“The Vicious Circle’: Communist Cartooning, Internationalism & Print Culture, c.1917-25’

Hyde, Samuel S. (2017) “The Vicious Circle’: Communist Cartooning, Internationalism & Print Culture, c.1917-25’. Twentieth Century Communism: A Journal of International History (12). pp. 200-234. ISSN 9781912064625 (Accepted for Publication)

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In September 1921, the President of the Communist International, Grigorii Zinoviev, wrote to its national sections on ‘The Character of our Newspapers’. The circular gave practical guidance for a ‘new type of communist organ’ based on the Bolshevik daily, Pravda. In these publications, Zinoviev asserted, the pencil could be elevated over the pen: ‘One caricature which hits the nail on the head is of better use than scores of high flown so-called ‘Marxist’ boring articles’. This study examines the first generation of communist cartoonists and transnational networks that shaped the formative organs of the British movement between 1917 and 1925. During the unification of the Communist Party of Great Britain, social democratic cartooning traditions remained prominent in contesting the tenets of a future communist party. Indigenous cartoons were supplemented by those syndicated or recycled through international networks. Under ‘Bolshevisation’ - that sought to cleanse national parties of social-democratic remains - cartoon circulation was increasingly routed through official Comintern channels. Nonetheless, a dynamic culture of cartooning was sustained, if not always encouraged.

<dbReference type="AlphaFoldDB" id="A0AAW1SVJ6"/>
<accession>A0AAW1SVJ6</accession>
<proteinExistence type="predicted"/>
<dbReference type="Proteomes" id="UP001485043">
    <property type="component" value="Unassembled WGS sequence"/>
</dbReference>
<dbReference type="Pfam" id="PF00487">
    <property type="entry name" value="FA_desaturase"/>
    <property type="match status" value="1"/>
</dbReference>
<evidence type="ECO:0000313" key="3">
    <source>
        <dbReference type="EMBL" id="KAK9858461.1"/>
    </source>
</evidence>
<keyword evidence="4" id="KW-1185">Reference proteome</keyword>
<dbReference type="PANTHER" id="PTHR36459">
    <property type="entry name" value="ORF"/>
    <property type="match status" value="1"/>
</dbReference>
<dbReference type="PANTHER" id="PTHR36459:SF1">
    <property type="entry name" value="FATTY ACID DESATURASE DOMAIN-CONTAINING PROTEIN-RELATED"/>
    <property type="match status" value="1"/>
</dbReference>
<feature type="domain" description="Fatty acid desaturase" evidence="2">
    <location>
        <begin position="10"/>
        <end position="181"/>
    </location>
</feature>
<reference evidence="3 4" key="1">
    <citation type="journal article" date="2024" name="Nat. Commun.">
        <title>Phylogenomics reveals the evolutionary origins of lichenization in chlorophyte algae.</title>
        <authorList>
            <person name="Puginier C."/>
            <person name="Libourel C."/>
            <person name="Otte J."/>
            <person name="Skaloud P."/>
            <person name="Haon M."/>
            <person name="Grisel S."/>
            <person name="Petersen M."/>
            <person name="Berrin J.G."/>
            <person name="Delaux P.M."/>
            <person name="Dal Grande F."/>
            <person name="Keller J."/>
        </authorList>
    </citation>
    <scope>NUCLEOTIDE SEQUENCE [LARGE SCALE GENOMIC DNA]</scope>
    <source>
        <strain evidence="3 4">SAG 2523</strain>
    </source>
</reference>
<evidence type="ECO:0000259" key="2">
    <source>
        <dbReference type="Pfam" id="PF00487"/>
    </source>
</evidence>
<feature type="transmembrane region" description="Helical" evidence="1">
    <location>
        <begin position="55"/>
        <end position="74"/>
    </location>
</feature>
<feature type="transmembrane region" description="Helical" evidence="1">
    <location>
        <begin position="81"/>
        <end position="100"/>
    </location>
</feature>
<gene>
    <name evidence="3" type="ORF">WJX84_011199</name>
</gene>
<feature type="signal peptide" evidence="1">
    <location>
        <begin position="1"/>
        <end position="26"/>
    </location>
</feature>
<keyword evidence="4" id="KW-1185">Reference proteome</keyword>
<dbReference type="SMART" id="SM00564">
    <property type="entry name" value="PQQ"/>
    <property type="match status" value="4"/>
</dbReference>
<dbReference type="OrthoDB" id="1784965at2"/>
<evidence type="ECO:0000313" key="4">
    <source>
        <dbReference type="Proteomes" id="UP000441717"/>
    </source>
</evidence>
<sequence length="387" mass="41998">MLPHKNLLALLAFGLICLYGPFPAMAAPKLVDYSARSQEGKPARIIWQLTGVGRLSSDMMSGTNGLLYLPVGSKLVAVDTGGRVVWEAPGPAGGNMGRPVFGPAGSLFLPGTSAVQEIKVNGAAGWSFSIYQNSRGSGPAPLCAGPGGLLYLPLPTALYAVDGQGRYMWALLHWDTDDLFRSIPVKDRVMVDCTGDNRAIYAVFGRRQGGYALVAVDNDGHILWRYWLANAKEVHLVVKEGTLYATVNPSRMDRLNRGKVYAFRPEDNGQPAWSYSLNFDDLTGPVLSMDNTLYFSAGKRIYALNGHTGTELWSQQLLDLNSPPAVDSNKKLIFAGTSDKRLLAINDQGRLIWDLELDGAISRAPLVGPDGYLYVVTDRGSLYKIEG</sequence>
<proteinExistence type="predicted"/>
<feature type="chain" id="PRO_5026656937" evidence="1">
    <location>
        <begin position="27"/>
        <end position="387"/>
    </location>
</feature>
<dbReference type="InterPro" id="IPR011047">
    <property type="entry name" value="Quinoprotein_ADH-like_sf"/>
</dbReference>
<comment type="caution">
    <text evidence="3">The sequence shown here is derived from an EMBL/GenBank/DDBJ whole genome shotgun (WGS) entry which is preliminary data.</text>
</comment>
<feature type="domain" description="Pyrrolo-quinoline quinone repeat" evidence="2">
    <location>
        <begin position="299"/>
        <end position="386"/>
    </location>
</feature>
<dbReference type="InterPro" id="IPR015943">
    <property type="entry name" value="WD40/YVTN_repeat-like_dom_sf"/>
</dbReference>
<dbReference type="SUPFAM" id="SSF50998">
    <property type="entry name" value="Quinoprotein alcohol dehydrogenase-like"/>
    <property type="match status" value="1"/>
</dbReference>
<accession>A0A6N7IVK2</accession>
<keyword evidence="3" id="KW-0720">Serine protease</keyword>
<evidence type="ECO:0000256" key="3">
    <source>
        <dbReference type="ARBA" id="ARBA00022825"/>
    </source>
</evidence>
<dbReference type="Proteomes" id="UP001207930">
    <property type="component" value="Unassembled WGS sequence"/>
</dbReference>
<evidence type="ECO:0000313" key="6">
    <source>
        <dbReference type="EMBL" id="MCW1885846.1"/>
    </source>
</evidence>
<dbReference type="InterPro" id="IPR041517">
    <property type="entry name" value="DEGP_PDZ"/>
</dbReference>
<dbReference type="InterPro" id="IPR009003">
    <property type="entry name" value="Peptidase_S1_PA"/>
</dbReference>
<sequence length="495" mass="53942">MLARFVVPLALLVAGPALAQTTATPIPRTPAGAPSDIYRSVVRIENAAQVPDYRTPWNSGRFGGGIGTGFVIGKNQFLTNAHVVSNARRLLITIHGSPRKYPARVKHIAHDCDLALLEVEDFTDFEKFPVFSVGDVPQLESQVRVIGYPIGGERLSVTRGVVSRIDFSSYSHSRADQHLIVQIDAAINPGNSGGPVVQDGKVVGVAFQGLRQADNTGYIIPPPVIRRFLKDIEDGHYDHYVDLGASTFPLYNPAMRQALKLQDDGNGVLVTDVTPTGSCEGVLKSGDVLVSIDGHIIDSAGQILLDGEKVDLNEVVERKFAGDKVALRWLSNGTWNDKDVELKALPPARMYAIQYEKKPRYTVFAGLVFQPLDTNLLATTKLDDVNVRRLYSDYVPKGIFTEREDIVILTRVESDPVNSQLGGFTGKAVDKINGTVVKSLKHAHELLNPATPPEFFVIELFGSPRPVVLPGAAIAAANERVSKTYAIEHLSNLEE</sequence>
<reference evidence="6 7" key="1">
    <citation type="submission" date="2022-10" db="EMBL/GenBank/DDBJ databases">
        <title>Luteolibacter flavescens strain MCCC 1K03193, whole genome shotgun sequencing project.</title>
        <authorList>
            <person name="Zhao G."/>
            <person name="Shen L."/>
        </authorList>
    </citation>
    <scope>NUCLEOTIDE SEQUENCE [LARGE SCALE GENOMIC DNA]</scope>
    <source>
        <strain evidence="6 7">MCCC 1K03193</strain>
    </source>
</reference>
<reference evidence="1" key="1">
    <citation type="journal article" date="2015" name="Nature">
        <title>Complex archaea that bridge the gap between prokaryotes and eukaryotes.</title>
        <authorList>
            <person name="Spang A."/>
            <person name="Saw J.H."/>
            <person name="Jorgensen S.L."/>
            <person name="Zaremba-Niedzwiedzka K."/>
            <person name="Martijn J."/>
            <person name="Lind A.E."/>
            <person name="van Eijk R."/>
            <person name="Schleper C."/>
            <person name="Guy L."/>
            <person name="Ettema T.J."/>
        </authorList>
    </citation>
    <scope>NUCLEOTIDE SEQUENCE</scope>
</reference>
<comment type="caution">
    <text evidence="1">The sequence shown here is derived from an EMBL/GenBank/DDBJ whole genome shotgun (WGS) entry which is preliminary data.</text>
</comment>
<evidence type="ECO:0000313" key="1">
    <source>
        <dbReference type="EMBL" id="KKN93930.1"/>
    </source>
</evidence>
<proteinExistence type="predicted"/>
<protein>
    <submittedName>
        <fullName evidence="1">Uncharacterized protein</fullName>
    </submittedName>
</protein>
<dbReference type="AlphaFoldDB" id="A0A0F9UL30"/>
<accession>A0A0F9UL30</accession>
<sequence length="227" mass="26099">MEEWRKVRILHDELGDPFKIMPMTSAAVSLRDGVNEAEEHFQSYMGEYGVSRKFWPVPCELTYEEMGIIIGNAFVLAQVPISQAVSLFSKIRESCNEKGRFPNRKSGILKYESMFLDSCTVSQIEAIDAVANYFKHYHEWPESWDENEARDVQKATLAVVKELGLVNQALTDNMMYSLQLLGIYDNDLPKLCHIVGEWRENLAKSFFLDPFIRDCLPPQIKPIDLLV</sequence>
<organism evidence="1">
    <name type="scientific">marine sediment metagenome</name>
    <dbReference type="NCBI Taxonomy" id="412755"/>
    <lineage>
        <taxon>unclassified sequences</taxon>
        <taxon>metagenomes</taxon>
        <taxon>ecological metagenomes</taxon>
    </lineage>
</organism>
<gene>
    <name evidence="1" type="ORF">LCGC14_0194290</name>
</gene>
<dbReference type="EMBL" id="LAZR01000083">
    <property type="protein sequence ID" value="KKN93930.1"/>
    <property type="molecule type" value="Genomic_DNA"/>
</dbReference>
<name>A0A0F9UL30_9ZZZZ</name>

Item Type: Article
Keywords: Cartoons; Communism; Internationalism; Print Culture; Social Democracy
Faculty / Department: Faculty of Arts & Humanities > History and Politics
Depositing User: Sam Hyde
Date Deposited: 11 May 2017 08:53
Last Modified: 11 May 2017 08:53
URI: https://hira.hope.ac.uk/id/eprint/1954

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